I wonder how much of church decline has nothing to do with people “preferring” to sleep in, have coffee with a neighbor, attend a child’s sporting activity, shop, or go to the gym as opposed to spending it in a church where they get told God thinks they are a major screw-up.  It’s really nice for the church to be able to blame its problems on “the world”, “the culture”, “secularism”, or, really, anything except its own attitudes and actions.  Thirty years of “congregational development” programs, in which millions of dollars have been invested, has not stopped the hemorrhage of people leaving the church.

It may be time to look to other causes, other methods. It might be time to entertain the possibility that the church is, at lest in part, the author of its own misfortune. And expecting people to respond positively to the message that God hates them and doesn’t want them thinking (because thinking leads to doubt) is the stupid talk the churches need to abandon if they want to reverse the outward flow of bodies, hearts, minds–and the all important money.

All good prose begins from a standpoint of dissatisfaction. Jesus was outrageously dissatisfied with the religious leaders of his day.  And if we believe (as Christians usually do) that Jesus is God, then we have to take seriously the possibility that God is sometimes massively pissed off with those in religious leadership. Or at least the author of Matthew’s gospel would like us to believe so.

That creates two sets of responsibilities. First, on the part of those in leadership, there is the responsibility not to preach and teach and guide in ways that make people prefer to risk hell than to aspire to enter a debased version of heaven. If your message is rejected, it is probably as much your fault as it is the shortcoming of those who hear your words and choose to ignore them.

The second set of responsibilities is with the laity. And in increasing numbers, it seems the laity are doing a very good job. Because their task is to evaluate the work and words of their leaders–in the light of scripture and tradition–and discern whether what those leaders are preaching and teaching is an authentic vision of God’s kingdom.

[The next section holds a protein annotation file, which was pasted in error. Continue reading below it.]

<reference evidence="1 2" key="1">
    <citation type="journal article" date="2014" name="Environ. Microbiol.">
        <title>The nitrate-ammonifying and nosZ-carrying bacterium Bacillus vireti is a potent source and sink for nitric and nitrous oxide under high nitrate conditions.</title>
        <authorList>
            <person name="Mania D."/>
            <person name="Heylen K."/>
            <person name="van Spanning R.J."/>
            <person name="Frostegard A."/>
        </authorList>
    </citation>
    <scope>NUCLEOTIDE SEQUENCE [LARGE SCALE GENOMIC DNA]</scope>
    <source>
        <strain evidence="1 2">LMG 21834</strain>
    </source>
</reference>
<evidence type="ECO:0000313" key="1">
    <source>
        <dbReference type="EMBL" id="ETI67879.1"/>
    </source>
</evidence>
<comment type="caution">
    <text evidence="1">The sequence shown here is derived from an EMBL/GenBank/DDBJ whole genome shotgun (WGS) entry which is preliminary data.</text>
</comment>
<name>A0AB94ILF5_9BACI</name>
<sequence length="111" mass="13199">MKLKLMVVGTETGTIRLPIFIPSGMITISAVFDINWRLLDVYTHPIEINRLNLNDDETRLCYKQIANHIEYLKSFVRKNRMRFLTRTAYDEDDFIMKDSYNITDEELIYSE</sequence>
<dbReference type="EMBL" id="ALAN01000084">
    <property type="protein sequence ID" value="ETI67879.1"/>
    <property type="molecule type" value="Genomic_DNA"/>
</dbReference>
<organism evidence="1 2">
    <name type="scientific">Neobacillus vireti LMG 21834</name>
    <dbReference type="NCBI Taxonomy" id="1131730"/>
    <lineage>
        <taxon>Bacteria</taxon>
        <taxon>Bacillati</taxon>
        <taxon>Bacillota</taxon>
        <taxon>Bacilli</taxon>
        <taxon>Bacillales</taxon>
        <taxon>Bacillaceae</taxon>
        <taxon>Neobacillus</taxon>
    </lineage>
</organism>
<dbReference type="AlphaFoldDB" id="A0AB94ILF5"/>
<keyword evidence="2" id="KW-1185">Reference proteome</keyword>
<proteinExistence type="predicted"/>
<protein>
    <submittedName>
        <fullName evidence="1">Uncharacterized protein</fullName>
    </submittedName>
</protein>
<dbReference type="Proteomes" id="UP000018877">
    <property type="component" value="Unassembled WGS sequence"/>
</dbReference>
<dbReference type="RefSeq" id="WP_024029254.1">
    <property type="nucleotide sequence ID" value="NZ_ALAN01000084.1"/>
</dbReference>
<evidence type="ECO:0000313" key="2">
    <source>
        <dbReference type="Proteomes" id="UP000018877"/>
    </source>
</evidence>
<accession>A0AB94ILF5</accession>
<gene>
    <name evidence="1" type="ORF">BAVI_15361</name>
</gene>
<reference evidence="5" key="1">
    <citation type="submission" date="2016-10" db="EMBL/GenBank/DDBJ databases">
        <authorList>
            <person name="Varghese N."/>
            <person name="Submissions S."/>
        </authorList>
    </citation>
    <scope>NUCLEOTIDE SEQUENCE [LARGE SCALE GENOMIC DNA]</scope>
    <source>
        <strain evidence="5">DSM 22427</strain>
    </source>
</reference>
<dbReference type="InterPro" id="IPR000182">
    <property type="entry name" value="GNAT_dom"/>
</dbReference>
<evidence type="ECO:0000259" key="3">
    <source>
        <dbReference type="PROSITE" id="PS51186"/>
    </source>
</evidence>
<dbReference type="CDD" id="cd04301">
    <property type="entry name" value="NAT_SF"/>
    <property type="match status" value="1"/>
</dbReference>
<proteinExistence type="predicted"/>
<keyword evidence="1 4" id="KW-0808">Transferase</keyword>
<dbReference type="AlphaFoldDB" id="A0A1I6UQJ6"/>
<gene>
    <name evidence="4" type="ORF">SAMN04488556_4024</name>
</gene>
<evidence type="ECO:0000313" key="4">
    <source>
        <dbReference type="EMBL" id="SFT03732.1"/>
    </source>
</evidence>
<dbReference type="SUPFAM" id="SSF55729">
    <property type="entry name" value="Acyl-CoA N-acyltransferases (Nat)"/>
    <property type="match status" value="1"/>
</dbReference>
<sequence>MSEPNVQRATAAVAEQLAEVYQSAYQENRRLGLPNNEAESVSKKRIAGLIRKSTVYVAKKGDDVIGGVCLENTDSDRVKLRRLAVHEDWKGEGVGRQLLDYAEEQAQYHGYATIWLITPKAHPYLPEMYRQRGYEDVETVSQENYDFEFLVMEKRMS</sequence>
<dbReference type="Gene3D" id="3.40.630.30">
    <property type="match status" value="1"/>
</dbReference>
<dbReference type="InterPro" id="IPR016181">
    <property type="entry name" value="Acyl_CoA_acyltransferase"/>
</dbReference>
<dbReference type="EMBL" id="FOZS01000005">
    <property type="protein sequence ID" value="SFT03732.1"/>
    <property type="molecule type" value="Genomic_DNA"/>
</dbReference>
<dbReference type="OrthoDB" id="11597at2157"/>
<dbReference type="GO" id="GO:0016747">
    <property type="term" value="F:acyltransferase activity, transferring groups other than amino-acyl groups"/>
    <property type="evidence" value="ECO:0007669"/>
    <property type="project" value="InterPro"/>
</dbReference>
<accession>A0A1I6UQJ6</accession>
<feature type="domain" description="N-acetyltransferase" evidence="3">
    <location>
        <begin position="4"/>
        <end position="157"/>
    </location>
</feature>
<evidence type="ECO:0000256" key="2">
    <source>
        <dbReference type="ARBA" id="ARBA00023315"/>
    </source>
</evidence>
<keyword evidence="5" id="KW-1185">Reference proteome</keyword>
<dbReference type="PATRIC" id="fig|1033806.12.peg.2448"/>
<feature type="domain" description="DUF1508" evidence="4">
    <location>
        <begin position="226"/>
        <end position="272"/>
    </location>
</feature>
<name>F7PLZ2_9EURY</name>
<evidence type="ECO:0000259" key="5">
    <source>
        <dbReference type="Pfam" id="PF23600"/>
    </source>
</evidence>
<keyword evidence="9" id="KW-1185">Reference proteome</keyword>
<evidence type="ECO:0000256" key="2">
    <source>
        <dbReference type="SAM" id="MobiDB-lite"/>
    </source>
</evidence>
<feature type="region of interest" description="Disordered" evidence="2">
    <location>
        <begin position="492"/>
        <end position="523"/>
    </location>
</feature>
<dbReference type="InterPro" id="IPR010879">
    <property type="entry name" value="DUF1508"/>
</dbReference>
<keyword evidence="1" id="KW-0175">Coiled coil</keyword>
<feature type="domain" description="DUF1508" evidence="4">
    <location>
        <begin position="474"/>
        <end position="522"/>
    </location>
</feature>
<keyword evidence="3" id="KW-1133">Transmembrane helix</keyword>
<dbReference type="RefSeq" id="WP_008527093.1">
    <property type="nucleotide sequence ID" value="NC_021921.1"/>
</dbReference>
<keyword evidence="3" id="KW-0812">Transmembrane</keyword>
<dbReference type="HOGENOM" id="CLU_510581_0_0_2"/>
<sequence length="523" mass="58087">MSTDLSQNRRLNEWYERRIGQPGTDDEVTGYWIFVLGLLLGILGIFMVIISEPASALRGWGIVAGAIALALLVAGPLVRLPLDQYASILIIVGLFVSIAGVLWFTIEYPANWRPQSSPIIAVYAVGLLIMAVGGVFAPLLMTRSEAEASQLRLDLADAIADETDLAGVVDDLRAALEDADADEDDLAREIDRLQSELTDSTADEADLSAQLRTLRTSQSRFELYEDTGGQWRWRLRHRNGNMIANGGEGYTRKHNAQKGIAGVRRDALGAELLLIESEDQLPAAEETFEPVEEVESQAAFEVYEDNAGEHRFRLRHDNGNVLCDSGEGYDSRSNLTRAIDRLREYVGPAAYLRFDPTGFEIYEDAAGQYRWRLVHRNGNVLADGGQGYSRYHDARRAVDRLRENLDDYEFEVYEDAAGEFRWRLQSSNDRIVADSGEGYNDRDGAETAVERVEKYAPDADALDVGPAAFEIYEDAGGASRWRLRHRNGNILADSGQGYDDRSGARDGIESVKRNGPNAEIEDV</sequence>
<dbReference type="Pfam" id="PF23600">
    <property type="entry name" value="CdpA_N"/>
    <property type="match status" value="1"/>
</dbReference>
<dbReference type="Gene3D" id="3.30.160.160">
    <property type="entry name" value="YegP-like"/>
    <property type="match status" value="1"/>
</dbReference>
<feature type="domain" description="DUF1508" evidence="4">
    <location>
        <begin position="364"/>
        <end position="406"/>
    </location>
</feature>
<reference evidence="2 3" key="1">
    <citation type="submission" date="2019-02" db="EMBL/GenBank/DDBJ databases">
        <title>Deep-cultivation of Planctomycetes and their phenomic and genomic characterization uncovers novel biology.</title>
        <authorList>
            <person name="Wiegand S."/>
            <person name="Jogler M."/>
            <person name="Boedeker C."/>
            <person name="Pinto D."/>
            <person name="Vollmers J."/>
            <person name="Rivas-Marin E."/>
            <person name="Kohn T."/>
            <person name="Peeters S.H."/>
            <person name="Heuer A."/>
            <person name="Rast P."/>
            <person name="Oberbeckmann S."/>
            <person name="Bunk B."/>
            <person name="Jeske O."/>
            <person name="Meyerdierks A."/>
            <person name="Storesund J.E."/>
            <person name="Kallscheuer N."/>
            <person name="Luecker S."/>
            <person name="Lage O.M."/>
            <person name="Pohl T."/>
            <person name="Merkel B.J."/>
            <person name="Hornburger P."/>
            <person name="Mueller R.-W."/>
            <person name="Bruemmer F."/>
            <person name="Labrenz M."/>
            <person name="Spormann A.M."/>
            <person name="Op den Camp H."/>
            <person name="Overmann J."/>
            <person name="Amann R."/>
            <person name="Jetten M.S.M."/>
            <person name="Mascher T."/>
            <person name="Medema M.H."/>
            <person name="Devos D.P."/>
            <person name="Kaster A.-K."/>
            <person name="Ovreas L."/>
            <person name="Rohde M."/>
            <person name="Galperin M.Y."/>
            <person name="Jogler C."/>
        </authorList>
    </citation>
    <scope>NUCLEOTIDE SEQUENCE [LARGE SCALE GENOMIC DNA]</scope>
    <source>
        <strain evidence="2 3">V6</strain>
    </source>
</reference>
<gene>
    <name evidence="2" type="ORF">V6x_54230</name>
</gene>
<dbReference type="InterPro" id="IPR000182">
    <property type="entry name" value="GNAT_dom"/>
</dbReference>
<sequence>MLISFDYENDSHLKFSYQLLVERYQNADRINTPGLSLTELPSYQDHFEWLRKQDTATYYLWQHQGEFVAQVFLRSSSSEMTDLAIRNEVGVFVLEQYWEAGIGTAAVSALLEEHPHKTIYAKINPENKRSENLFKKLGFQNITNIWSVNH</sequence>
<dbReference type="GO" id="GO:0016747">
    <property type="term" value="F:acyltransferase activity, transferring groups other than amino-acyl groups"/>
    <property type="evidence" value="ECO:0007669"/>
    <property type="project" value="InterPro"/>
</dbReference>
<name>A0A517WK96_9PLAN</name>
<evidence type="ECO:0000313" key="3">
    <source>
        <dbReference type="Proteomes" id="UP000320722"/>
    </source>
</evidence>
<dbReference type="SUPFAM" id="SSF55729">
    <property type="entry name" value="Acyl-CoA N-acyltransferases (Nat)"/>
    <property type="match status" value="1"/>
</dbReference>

If yes, go with it.  If no, head for the hills. Because an authentic hell may be a better bet than a false heaven.

And I’d rather be one of the weird kids than be bullied by those who think they know better.


4 thoughts on “Weird Kids and Twice as Fit for Hell

  1. I suspect that I’ve always been something of a “weird kid” as far as the church – and certain parachurch organisations – are concerned. But I’ve never had quite the response that you describe, Wendy. Stick with it 🙂

    1. Simon, this was in a LinkedIn discussion, not in person (I’m not attending currently). And I know I’m not alone. Right now I’m soliciting other formerly-committed church people to share their stories of needing to back away from church. Watch this space…

      1. I realise it was a LinkedIn thread, Wendy … which – like other social media – can provide a bigger battering than face-to-face. Witness the ability of some to hide behind anonymity to bully 😦

      2. Indeed, the anonymity of the internet is a double-edged sword. I de-friended someone on Facebook yesterday because I applauded ++Justin’s comments about his own doubt, and she told me I was a self-important hypocrite. Funny, I want my religious leaders to be honest about their humanity (which means their imperfections), rather than to pretend they are somehow exemplary in all ways.